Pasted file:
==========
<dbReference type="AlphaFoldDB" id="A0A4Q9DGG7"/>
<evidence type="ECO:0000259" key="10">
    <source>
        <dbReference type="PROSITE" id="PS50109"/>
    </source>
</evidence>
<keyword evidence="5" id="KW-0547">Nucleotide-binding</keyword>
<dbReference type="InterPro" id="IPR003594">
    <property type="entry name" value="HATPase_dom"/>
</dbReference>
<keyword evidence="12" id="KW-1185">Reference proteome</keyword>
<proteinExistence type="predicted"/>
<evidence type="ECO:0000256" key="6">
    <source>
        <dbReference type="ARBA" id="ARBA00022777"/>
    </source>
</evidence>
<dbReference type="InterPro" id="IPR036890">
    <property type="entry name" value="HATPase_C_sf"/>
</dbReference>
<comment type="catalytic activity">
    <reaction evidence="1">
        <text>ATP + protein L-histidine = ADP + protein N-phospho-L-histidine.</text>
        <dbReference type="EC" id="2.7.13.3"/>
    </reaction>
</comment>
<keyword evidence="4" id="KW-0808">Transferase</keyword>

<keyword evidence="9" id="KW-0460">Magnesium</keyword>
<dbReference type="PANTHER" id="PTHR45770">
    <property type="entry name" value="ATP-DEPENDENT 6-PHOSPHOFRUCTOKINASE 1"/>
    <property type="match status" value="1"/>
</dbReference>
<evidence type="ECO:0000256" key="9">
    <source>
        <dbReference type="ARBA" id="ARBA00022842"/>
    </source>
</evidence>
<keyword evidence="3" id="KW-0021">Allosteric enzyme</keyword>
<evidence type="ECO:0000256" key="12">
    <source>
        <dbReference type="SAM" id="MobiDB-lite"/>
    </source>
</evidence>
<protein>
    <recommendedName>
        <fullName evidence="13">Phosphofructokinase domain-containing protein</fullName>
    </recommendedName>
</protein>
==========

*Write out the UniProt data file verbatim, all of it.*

<dbReference type="AlphaFoldDB" id="A0A4Q9DGG7"/>
<evidence type="ECO:0000259" key="10">
    <source>
        <dbReference type="PROSITE" id="PS50109"/>
    </source>
</evidence>
<keyword evidence="5" id="KW-0547">Nucleotide-binding</keyword>
<dbReference type="InterPro" id="IPR003594">
    <property type="entry name" value="HATPase_dom"/>
</dbReference>
<keyword evidence="12" id="KW-1185">Reference proteome</keyword>
<proteinExistence type="predicted"/>
<evidence type="ECO:0000256" key="6">
    <source>
        <dbReference type="ARBA" id="ARBA00022777"/>
    </source>
</evidence>
<dbReference type="InterPro" id="IPR036890">
    <property type="entry name" value="HATPase_C_sf"/>
</dbReference>
<comment type="catalytic activity">
    <reaction evidence="1">
        <text>ATP + protein L-histidine = ADP + protein N-phospho-L-histidine.</text>
        <dbReference type="EC" id="2.7.13.3"/>
    </reaction>
</comment>
<keyword evidence="4" id="KW-0808">Transferase</keyword>

<keyword evidence="9" id="KW-0460">Magnesium</keyword>
<dbReference type="PANTHER" id="PTHR45770">
    <property type="entry name" value="ATP-DEPENDENT 6-PHOSPHOFRUCTOKINASE 1"/>
    <property type="match status" value="1"/>
</dbReference>
<evidence type="ECO:0000256" key="9">
    <source>
        <dbReference type="ARBA" id="ARBA00022842"/>
    </source>
</evidence>
<keyword evidence="3" id="KW-0021">Allosteric enzyme</keyword>
<evidence type="ECO:0000256" key="12">
    <source>
        <dbReference type="SAM" id="MobiDB-lite"/>
    </source>
</evidence>
<protein>
    <recommendedName>
        <fullName evidence="13">Phosphofructokinase domain-containing protein</fullName>
    </recommendedName>
</protein>